Helping Refugees in Spain Understand Their Human Rights

With triple the refugees arriving in Spain in 2017, the National Church of Scientology of Spain works with immigrant groups to help secure their rights.

 Volunteers from the Madrid chapter of United for Human Rights and Asociación FOARE reached out to refugees at the immigration office to inform them of their rights.

Committed to human rights for all, the Madrid-based National Church of Scientology of Spain is working with immigrant rights groups to educate refugees on the Universal Declaration of Human Rights (UDHR) so they understand and can stand up for their rights.

Volunteers from the Madrid chapter of United for Human Rights, the human rights initiative the Church supports, reached out to refugees at the immigration office in Madrid to inform them about the 30 articles of the UDHR. They were joined by members of Asociación FOARE, a nonprofit organization that helps orient, train and provide assistance to refugees and immigrants.

The Church also hosted a human rights open house featuring leaders in civil society concerned with the rights of refugees.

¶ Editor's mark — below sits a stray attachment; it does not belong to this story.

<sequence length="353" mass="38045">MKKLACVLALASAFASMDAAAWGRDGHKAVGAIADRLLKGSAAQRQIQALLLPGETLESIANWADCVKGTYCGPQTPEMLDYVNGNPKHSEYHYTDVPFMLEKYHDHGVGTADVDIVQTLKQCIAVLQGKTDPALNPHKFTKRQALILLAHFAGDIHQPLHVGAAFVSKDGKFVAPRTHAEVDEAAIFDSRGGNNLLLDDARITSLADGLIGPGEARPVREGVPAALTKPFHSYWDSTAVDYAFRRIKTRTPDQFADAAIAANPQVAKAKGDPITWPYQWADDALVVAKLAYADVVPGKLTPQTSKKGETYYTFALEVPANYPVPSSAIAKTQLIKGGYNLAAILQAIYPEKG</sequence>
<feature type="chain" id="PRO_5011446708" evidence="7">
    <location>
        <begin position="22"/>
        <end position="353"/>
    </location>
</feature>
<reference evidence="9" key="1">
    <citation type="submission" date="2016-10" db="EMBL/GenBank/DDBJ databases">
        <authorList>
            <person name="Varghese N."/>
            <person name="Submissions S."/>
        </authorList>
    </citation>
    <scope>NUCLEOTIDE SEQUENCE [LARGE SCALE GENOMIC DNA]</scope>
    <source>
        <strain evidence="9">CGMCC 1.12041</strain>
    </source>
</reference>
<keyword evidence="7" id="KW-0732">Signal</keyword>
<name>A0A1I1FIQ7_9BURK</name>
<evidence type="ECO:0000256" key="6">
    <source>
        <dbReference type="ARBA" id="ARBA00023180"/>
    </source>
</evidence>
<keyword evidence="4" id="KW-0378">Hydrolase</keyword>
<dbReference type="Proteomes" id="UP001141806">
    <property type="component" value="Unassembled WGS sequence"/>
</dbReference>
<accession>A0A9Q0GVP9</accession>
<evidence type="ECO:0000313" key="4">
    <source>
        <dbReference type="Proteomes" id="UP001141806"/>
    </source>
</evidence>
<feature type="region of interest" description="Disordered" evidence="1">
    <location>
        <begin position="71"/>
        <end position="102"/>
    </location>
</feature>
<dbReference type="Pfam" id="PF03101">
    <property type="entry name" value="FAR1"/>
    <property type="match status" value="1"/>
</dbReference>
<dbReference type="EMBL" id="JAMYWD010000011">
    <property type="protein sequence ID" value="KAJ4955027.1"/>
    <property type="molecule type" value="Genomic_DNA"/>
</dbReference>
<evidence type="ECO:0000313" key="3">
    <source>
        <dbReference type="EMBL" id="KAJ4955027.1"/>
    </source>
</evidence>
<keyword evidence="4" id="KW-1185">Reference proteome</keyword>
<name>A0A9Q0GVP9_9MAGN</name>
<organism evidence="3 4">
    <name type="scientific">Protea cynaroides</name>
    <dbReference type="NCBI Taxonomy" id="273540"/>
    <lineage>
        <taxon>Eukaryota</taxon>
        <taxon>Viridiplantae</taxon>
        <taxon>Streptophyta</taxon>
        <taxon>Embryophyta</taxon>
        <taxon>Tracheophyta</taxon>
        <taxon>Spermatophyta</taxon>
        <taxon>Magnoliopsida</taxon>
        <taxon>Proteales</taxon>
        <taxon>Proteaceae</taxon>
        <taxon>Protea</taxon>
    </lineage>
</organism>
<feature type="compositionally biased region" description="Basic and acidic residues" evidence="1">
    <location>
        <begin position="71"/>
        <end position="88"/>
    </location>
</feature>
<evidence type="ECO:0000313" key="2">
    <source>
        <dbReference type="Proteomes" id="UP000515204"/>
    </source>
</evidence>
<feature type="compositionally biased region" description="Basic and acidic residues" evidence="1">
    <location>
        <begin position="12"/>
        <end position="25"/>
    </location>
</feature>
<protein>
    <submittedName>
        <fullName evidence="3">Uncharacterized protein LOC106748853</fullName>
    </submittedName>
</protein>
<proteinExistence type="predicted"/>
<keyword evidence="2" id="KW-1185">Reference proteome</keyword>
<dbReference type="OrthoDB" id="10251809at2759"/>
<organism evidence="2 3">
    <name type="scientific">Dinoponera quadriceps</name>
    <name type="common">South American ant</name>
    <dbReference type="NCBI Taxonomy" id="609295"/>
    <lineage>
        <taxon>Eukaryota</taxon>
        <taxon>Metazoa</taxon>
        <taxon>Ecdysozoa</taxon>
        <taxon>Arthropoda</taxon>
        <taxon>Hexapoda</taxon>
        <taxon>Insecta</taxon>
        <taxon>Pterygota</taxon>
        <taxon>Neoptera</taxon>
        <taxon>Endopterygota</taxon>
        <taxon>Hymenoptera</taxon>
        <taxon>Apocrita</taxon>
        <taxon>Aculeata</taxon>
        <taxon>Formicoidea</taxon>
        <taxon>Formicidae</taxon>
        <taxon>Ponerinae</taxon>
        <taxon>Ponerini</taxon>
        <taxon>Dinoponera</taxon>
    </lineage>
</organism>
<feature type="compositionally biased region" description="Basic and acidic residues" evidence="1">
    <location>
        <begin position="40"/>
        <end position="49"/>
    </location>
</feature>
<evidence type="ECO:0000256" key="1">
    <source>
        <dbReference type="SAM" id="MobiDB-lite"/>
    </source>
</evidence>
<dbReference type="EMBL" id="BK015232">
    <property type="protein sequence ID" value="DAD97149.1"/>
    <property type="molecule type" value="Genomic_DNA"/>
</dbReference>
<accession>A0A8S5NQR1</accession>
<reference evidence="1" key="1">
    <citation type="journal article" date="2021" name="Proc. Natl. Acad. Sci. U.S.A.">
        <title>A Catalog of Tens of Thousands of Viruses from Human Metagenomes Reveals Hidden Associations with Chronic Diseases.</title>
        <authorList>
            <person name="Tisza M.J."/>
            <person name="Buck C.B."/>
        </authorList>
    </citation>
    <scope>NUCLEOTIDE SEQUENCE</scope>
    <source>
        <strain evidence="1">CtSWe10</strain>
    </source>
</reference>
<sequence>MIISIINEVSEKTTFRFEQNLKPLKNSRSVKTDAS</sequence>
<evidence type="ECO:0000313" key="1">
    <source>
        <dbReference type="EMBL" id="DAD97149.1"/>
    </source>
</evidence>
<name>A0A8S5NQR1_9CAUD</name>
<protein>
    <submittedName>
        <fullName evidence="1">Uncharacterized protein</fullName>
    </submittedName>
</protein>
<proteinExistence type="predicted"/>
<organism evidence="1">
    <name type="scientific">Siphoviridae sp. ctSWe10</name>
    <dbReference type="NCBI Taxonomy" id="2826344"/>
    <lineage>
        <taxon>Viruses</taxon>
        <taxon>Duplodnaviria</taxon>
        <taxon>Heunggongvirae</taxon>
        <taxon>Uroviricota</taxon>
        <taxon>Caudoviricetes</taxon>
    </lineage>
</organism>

This program was part of an ongoing campaign to empower this marginalized community. In November 2017, the Church hosted a seminar conducted by Ivan Arjona, Director of the Church of Scientology European Office of Public Affairs and Human Rights, in coordination with Asociación FOARE and Fundacion VIDA, a nongovernmental organization (NGO) with consultative status to the United Nations Economic and Social Council. The seminar focused on Article 14 of the UDHR: “Everyone has the right to seek and to enjoy in other countries asylum from persecution.”

The educational materials of United for Human Rights make it very simple for anyone to assimilate the basic concepts expressed in the 30 articles of the UDHR and help them share this knowledge with others through an illustrated booklet and audiovisual properties that bring each of the rights to life.

The Church of Scientology and Scientologists support United for Human Rights and its program for young people, Youth for Human Rights. These groups engage in collaborative efforts with government agencies and nongovernmental organizations to bring about broad-scale awareness and implementation of the 1948 United Nations Universal Declaration of Human Rights.


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